Background: Current guidelines recommend assessing and relieving pain in all children and in all instances; yet, in clinical practice, management is frequently suboptimal. We investigated the attitude of Italian family pediatricians towards the evaluation and treatment of different types of acute pain in children aged 7-12 years. Methods: This is a cross-sectional study based on a 17-question survey accessible online from October 2017 to October 2018. Responders had to describe cases of children suffering from any type of acute pain among headache, sore throat, musculoskeletal/post-traumatic pain, and earache. Children's characteristics, pain assessment modalities and therapeutic approaches were queried. The following tests were used: Z-proportion to evaluate the distribution of categorical data; chi-squared and Kruskall-Wallis to explore data heterogeneity across groups; Mann-Whitney for head-to-head comparisons. Results: Overall, 929 pediatricians presented 6335 cases uniformly distributed across the types examined. Pain was more frequently of moderate intensity (42.2%, P < 0.001) and short duration (within some days: 98.4%, P < 0.001). Only 50.1% of responders used an algometric scale to measure pain and 60.5% always prescribed a treatment. In children with mild-moderate pain (N = 4438), the most commonly used first-line non-opioids were ibuprofen (53.3%) and acetaminophen (44.4%). Importantly, a non-recommended dosage was prescribed in only 5.3% of acetaminophen-treated cases (overdosing). Among the misconceptions emerged, there were the following: I) ibuprofen and acetaminophen have different efficacy and safety profiles (when choosing the non-opioid, effectiveness weighted more for ibuprofen [79.7% vs 74.3%, P < 0.001] and tolerability for acetaminophen [74.0% vs 55.4%, P < 0.001]); ii) ibuprofen must be taken after meals to prevent gastric toxicities (52.5%); ibuprofen and acetaminophen can be used combined/alternated for persisting mild-moderate pain (16.1%). In case of moderate-severe pain not completely controlled by opioids, ibuprofen and acetaminophen were the most used add-on medications, with ibuprofen being much more prescribed than acetaminophen (65.2% vs 23.7%, respectively) overall and in all pain types. Conclusions: Several gaps exist between the current practice of pain assessment and treatment and recommendations. Further efforts are needed to raise awareness and improve education on the possible exposure of the child to short- A nd long-term consequences in case of suboptimal pain management.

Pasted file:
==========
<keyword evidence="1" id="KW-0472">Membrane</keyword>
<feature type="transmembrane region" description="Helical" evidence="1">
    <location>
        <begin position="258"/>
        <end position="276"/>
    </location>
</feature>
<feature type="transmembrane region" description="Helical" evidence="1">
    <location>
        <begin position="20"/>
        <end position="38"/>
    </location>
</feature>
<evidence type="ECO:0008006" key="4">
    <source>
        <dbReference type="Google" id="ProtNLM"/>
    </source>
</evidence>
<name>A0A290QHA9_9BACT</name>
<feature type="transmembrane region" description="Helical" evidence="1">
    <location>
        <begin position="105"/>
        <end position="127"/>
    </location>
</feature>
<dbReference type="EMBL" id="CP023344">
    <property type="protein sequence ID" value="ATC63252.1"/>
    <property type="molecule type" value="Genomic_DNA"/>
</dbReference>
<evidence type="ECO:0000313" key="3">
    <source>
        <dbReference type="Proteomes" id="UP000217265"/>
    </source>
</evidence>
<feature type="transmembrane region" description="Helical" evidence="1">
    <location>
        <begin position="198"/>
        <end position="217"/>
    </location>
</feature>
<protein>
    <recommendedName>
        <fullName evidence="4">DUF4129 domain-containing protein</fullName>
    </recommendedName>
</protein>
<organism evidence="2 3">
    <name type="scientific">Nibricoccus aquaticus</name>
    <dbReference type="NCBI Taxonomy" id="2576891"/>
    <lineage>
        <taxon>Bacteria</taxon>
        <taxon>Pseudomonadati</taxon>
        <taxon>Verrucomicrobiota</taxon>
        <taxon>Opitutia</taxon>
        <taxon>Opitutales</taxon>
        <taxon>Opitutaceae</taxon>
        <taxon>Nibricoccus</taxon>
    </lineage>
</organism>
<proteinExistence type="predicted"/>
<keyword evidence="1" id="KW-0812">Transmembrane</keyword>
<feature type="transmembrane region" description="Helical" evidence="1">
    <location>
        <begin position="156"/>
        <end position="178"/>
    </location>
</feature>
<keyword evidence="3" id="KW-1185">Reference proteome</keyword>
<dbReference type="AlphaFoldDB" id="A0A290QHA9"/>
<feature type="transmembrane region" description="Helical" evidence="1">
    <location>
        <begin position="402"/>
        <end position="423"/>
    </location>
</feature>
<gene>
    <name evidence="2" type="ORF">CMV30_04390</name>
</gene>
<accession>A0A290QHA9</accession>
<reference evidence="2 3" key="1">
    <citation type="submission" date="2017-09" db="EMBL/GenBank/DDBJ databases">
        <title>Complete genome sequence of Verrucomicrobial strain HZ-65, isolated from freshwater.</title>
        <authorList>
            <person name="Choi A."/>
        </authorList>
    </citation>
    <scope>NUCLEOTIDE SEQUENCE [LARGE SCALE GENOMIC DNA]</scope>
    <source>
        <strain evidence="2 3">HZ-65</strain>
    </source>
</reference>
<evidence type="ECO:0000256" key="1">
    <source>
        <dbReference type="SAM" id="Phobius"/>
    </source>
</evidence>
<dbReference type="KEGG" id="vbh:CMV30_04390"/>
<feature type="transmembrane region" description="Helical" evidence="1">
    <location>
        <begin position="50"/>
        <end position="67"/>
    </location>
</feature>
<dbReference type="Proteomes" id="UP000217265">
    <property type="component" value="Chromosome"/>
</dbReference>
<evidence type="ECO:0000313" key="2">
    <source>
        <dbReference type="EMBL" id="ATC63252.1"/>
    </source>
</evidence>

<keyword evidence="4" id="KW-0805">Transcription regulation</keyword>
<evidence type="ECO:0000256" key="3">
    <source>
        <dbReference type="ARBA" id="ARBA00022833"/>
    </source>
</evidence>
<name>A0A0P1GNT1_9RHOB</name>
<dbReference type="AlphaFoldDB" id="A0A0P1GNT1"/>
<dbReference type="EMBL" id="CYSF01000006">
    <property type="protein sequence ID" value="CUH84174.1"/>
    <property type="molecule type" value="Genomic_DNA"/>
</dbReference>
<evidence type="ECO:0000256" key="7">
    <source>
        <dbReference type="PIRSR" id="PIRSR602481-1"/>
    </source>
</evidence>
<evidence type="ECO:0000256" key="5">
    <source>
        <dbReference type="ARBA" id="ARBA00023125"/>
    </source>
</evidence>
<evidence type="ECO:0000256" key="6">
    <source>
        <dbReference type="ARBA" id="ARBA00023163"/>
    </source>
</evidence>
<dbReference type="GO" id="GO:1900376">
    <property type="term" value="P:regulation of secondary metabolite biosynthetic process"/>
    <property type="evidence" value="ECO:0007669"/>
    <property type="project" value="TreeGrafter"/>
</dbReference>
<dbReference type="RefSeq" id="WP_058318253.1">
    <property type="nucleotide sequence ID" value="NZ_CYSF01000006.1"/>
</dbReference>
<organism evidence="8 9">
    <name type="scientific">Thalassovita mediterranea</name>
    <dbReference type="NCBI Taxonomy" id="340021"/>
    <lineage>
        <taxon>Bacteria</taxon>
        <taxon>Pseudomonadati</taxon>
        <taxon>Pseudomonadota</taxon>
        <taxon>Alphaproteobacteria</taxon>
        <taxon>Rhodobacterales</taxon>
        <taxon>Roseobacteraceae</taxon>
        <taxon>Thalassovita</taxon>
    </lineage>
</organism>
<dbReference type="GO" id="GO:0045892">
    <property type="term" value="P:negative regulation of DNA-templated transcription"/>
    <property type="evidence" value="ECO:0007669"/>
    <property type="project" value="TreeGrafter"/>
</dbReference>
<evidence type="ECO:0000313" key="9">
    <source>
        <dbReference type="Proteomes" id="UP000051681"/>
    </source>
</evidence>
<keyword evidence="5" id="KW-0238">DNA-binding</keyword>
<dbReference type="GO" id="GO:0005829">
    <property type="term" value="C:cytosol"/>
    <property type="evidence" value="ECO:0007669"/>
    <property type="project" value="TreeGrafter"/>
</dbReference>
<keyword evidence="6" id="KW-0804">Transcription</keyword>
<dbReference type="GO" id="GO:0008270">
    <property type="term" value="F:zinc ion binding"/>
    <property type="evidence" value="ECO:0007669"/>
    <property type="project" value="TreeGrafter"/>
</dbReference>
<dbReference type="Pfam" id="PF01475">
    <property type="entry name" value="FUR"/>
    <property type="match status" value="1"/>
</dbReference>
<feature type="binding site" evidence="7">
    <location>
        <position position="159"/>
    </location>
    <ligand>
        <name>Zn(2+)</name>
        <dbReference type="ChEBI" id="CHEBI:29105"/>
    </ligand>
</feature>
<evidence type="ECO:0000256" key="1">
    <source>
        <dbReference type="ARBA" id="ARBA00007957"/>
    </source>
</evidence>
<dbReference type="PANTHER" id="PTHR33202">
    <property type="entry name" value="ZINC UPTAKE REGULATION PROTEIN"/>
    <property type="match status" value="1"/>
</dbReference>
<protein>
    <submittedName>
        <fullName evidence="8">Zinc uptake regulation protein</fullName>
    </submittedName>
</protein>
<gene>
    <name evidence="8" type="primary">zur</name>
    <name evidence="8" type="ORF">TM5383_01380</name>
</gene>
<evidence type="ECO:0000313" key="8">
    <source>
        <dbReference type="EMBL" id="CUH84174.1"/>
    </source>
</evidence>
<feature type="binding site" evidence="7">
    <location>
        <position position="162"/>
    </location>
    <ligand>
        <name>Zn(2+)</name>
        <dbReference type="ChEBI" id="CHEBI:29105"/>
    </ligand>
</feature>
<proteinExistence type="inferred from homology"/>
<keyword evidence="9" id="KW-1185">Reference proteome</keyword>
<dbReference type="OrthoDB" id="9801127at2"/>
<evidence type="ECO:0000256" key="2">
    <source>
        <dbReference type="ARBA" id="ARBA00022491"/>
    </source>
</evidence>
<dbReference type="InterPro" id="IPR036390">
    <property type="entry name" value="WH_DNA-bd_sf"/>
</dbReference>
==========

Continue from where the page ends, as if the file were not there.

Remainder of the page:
- Algometric scale
ASJC Scopus subject areas
- Pediatrics, Perinatology, and Child Health